On The Citadel’s struggles in recent years: “AAU (travel) baseball really affects the mid-major, and the mid-major that’s a little different…that’s probably the biggest difference from a recruiting standpoint…The Citadel doesn’t get a guy like Terrance Smalls in today’s times…Brian Wiley, I can remember watching Wiley strike out 15 [batters], and [I] was recruiting a guy off his team, that was two years older than him, a hitter…and we ended up getting [Wiley]…It’s a different world, and it’s difficult for everybody. You look around the state, it’s not just The Citadel.

Later, in that same article:

Committee members also emphasized recruiting in a changing college baseball landscape. One member pointed out that Southern Conference Tournament champion UNC Greensboro had as many as 12 transfer players on its roster.

“I don’t know how we do this, but whoever the new coach is, he has to figure out how to compete with that,” the committee member said.

The Citadel has always had to compete with a few schools that featured a heavy dose of transfers, though the transfer phenomenon seems to have accelerated in recent years.

It is just another reason why retention is so important to success at the military college. A coach just can’t fill multiple holes on the roster by bringing in a bunch of transfers.

When it comes to recruiting at The Citadel, football coach Brent Thompson made some comments (in response to a question) at one of his press conferences last season that are well worth repeating:

…really, a lot of it is more the development and retention of those players. I think over the past three years, since I’ve been here, we’ve lost very few players. We’re going to naturally be a better football team when we’ve got fourth- and fifth-year players, rather than those first- and second-year players. We’ve got a veteran ball club at this point, and that’s what we attribute a lot of [our success].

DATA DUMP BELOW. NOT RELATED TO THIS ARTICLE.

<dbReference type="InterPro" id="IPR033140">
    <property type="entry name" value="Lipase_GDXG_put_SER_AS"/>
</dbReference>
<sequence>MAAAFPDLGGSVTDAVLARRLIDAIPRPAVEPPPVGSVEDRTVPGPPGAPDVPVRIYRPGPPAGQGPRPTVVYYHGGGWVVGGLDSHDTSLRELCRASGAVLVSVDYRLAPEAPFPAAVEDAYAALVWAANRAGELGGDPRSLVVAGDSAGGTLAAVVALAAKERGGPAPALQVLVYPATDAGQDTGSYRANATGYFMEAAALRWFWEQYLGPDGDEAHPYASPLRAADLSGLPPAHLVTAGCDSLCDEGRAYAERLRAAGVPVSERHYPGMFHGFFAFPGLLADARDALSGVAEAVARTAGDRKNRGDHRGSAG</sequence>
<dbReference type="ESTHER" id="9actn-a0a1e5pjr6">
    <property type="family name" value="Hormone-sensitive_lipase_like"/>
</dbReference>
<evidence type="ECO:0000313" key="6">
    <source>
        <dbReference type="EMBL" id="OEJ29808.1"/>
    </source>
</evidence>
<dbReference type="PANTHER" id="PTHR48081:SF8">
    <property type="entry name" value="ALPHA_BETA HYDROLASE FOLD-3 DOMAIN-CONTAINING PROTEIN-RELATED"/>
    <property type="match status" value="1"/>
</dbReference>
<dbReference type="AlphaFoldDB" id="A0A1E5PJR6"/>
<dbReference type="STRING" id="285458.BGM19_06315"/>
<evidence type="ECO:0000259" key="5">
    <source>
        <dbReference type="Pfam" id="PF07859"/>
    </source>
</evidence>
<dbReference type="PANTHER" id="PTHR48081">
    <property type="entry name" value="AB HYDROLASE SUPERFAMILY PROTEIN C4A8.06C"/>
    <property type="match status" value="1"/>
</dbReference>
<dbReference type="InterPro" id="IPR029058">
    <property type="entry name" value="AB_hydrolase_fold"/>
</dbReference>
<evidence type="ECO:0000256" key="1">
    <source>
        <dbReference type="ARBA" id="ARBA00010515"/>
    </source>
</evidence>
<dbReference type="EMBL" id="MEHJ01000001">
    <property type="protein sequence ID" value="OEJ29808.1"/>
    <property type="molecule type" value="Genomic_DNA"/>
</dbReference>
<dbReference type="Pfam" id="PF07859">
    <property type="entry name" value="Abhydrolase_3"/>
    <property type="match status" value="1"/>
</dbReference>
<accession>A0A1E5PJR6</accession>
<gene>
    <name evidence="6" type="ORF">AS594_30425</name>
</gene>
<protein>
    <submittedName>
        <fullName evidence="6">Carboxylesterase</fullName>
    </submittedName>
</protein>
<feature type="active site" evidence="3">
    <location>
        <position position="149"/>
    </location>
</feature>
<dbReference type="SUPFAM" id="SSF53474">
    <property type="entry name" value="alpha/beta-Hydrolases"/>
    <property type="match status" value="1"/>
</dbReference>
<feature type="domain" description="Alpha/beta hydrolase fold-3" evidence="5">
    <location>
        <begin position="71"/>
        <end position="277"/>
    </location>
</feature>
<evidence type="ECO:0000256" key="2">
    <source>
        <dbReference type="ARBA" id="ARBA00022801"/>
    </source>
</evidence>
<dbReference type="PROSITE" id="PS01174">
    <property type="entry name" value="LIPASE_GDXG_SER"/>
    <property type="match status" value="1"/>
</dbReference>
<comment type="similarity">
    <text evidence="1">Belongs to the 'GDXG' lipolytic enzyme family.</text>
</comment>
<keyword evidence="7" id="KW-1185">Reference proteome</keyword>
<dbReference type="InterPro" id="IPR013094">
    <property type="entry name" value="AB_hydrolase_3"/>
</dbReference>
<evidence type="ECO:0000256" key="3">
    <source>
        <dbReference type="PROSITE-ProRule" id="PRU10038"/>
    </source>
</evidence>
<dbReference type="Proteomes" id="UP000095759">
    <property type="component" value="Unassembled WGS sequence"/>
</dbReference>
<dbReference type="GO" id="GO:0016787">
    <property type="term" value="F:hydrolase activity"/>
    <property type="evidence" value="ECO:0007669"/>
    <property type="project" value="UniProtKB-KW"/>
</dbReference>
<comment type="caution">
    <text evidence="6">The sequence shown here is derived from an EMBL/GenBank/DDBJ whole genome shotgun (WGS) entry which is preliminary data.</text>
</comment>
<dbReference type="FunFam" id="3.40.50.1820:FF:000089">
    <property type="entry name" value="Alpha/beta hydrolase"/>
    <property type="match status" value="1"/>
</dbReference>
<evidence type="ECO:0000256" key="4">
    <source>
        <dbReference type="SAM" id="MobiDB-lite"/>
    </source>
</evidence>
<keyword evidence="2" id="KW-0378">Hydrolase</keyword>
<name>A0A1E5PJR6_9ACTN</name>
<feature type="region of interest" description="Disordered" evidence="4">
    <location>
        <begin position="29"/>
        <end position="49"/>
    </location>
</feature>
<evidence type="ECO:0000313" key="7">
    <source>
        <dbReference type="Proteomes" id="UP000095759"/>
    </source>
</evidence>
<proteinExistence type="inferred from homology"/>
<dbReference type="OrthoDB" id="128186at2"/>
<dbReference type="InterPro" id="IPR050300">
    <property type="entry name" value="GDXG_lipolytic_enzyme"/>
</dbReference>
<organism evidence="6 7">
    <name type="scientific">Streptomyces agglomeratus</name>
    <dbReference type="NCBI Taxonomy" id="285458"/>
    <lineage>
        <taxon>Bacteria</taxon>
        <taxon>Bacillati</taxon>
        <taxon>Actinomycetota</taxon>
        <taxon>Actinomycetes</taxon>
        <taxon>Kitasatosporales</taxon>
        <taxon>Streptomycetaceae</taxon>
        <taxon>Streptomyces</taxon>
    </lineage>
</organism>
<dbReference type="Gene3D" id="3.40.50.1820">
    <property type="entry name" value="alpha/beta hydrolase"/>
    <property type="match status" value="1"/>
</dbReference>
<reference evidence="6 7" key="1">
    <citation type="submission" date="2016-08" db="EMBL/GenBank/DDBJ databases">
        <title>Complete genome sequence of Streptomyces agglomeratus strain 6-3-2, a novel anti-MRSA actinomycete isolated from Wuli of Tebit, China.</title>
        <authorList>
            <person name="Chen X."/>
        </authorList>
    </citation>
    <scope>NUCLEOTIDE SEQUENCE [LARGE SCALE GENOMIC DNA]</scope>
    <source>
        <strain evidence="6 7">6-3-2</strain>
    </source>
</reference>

…When it comes to recruiting, the first thing that we really look for are good football players. We know that we can win and we can train good football players. They’ve got to have it inside of them first…

We’ve got to do our research. It takes a long time for us to figure out the players [out there] we want to recruit here. It comes down to the academics, it comes down to the corps of cadets, it comes down to being a good football player.

Sometimes it’s just not a good fit for us, and we understand that, and we can move on from that. [Basketball coach] Duggar Baucom has a great saying: “The next ‘No’ gets me closer to the next ‘Yes’.”

…We know that there are plenty of good football players out there for The Citadel, that fit what we do.

Thompson’s comments ring true for recruiting at any sport at The Citadel. You have to identify players who can compete on the field, in the classroom, and in the corps of cadets. You have to retain those athletes, and you have to develop them into better players.

Someone who is a non-factor as a freshman on the baseball team may turn out to be a key cog in the lineup or a weekend starter three years later, but he won’t be if he is no longer on the roster, or if he hasn’t further enhanced his skill set.

The next coach of The Citadel has to understand that from his first day on the job.

The hiring process will be interesting to watch, even if there won’t be a lot to see. Plenty of folks will be trolling for any and all tidbits until the new coach is named.

It’s an important hire for the military college. Baseball means something at The Citadel. Fred Jordan’s work over the last 26 years is a major reason why it does.

Best of luck to the selection committee.

One Response

  1. Jay Dowd played baseball for the late Horace Turbeville at Winthrop.
    I knew Evan Bussey well (later city editor), who is also deceased.

    Sent from my iPhone